Schooling: What makes for success?

Successful Wembley Old Scholars


education-in-sa-good-news-blog-latest-newsTime Magazine published an article about successful siblings. They analysed families in which all the siblings achieved. They defined success by leadership, service or achievement. None of the families grew up wealthy but the siblings were privileged in many other ways. They had involved parents, many opportunities and most saw university as achievable. The kids weren’t abused or neglected and they were not dirt poor.

Of the nine families, eight had a parent who was an immigrant or an educator and five had parents who were both. Many of the parents were involved in politics. Most had a conflict-heavy family life but that conflict was rare between the parents. Many had a strong awareness of right and wrong but most said they grew up with much more freedom than their friends. None of the parents in the study set out to raise successful children. Instead the six commonalities (the immigration drive, parent who is a teacher, politically active, controlled chaos between the siblings, lessons in morality, a free-range childhood) of the nine families combined to create drive, grit, and social consciousness that propelled all the siblings on their own chosen path of success.

Many past pupils from Wembley, have also gone onto become successful people. What is the ingredient for their success? Alistair Goble is our first story in this series of Wembley College unplugged. He spent his entire school career at Wembley. On completing his matric in 2011, he entered the University of Pretoria where he studied a Bachelor of Commerce in Law and then an LLB.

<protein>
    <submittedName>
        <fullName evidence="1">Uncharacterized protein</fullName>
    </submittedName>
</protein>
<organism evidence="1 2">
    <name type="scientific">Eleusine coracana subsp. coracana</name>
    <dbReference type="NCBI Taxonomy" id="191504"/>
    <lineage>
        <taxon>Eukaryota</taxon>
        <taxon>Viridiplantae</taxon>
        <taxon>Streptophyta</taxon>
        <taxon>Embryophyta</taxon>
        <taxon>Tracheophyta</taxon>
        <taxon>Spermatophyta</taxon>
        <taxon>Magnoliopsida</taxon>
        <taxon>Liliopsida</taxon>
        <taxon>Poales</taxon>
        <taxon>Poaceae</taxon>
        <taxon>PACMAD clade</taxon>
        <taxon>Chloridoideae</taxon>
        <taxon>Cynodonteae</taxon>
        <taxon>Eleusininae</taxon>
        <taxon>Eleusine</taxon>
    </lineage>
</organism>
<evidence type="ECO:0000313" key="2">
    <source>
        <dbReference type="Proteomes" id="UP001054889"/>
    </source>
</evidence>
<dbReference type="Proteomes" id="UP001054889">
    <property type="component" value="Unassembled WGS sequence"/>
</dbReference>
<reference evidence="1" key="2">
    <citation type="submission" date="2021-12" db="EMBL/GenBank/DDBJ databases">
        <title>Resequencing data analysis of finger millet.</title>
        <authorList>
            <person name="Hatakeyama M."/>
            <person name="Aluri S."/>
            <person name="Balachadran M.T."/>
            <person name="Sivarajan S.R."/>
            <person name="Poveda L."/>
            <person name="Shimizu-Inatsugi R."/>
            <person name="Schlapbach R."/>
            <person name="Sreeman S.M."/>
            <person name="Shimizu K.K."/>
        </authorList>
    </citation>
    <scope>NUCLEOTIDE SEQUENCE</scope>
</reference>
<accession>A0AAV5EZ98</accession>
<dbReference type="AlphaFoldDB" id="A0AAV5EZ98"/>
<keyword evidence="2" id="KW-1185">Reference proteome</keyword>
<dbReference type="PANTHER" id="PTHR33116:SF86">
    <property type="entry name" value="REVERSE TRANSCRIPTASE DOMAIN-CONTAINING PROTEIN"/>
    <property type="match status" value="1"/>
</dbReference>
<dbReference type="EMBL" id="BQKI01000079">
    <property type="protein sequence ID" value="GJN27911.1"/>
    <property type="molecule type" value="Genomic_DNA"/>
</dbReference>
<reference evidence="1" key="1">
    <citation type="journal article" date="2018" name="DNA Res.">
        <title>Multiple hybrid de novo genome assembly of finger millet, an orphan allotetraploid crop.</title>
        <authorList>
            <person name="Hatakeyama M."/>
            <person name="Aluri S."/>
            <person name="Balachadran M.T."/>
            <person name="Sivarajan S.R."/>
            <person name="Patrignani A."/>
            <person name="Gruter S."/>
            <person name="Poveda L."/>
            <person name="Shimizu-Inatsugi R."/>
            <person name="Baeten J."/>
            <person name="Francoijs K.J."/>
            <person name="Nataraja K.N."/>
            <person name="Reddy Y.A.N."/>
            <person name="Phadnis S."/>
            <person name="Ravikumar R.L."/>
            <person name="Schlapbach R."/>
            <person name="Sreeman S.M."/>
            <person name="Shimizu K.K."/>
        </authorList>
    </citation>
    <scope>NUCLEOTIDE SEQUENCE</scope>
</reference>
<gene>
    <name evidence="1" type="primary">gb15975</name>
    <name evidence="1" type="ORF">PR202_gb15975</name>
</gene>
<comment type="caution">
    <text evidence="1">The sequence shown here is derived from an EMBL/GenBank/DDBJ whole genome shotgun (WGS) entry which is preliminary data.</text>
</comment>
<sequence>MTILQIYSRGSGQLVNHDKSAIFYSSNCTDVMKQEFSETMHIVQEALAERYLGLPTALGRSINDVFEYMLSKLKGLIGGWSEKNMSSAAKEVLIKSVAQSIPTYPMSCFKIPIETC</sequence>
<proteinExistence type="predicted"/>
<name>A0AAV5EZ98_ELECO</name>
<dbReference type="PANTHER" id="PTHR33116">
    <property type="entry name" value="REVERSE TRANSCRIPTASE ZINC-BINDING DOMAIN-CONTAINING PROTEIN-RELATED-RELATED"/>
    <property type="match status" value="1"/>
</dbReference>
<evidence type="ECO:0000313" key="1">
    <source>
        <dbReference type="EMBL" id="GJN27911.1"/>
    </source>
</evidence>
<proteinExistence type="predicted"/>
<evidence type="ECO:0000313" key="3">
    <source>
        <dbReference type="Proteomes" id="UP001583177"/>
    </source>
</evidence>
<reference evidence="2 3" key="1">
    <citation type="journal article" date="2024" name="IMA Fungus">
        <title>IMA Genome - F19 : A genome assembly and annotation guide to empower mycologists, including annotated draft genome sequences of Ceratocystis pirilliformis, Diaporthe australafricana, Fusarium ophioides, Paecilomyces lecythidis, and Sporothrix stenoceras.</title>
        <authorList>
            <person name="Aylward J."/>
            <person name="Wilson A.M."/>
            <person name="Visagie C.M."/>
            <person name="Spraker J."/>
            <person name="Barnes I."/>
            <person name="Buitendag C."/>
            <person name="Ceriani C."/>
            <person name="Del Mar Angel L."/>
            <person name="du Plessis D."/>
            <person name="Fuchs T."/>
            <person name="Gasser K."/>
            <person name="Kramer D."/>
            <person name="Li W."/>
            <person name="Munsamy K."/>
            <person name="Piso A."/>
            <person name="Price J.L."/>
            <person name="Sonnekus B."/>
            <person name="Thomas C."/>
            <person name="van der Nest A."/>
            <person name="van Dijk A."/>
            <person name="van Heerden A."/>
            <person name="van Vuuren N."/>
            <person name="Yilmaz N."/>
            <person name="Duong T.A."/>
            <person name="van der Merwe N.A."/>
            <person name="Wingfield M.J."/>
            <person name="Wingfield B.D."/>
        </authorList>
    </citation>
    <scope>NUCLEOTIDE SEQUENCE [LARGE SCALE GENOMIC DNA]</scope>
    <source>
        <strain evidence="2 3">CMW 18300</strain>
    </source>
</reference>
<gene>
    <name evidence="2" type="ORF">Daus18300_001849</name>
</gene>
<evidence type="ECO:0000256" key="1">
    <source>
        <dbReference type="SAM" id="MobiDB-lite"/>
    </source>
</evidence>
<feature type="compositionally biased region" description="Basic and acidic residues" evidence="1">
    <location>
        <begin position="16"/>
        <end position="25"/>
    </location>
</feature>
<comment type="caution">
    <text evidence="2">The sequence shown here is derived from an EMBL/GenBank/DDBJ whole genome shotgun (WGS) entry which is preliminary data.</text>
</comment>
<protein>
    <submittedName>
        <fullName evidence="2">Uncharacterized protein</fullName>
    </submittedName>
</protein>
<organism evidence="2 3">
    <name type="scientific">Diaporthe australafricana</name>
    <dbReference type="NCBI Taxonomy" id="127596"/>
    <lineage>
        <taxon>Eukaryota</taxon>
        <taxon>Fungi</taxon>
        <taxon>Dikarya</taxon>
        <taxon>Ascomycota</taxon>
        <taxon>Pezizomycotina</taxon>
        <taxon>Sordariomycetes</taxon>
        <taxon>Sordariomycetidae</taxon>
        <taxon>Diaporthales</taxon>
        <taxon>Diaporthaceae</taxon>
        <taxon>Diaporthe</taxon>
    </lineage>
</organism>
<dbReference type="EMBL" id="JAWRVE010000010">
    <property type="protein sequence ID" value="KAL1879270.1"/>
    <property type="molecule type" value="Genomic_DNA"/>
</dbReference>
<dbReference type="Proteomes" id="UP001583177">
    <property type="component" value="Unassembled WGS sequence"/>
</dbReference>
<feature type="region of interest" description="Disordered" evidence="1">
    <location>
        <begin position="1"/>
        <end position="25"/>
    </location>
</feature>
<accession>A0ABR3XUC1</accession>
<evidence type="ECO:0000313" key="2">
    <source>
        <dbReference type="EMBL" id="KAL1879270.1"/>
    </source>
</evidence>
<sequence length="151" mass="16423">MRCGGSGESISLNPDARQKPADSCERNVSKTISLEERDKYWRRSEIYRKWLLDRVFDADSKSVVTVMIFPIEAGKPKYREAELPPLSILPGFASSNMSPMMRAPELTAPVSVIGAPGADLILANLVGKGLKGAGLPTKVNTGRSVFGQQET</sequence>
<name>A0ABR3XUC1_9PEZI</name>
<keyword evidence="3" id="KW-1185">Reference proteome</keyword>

Alistair is now at the end of his final year. He applied to Eversheds, one of the world’s largest corporate law firms, to be an articled clerk. Eversheds is a British multinational law firm with headquarters in London and is one of the 50 largest law firms in the world, with offices in all the major cities.

Alistair was short listed as one of fifteen final applicants who were asked to work at the firm over the July holidays. They were not paid for their time because they were there to prove themselves. At the end of the week they were given their final interview. Only four candidates would be selected to work at the firm.

Alistair has now been offered articles at Eversheds. His experience of being in a small school where he was able to develop his own character assisted him in the interview process. He is used to being a team player who helps and assists in all aspects of school life. Wembley College is a school which celebrates the individual and allows you to fulfil your individual potential.

Wembley College is an independent, co-educational, private school based on the English Cambridge system. We are a country school, situated in Greytown, part of the Kwa-Zulu Natal Midlands. We have 271 students of varying cultures, from grade RRRR – grade 12. The school has an impressive boarding facility.

Our school was founded in 1997 by Brian Corbishley, an agricultural entrepreneur. Wembley College is a small school where learners can achieve with excellence. We develop and nurture the potential of each individual student in a compassionate family environment. The school celebrates individuality and fosters an entrepreneurial spirit in all our students. Our independent thinkers have the character and determination to succeed in competitive environments.